, Volume 23, Issue 1, pp 29-50

Reconciliation in Captive Chimpanzees: A Reevaluation with Controlled Methods

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Abstract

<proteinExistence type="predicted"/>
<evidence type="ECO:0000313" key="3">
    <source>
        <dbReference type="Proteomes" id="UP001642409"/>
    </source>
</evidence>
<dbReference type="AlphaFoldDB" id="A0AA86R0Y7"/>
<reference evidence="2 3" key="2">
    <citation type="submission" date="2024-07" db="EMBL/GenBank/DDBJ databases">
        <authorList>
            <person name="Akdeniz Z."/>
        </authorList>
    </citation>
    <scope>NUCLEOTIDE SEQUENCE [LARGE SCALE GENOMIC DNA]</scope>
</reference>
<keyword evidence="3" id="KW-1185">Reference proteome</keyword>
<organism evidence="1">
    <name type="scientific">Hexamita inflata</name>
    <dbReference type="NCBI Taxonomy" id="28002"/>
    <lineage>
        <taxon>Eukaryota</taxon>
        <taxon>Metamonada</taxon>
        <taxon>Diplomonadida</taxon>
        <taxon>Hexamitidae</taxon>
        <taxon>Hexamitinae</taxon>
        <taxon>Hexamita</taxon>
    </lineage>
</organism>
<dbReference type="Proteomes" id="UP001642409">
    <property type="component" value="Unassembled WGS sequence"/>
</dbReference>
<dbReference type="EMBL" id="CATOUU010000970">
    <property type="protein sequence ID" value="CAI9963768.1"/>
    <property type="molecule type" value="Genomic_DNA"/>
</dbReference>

Affiliative postconflict reunions—reconciliations—of former opponents were first demonstrated in the chimpanzees at the Arnhem Zoo. Since then methods have been considerably refined, and reconciliation has been demonstrated in a large number of primates and also some gregarious nonprimates. This study, conducted with a different captive group, is the first to use the revised methodology with chimpanzees. We analyzed a total of 297 agonistic conflicts with the PC–MC method: we observed focal individuals for 15 min after a conflict and during matched control observations the next day. The mean conciliatory tendency of the 16 chimpanzees was 41%, with a range in different age-sex classes of 58% (among adult females) to 19% (among adult vs. immature males). After conflicts, former opponents were selectively attracted to one another. Preferential contact with previous opponents persisted when activity level during matched controls was controlled for statistically. Opponents that were frequent grooming partners reconciled more frequently, but the frequency of agonistic support had no such effect. Our findings thus confirm the existence of reconciliation in chimpanzees, which show one of the highest conciliatory tendencies among primate species.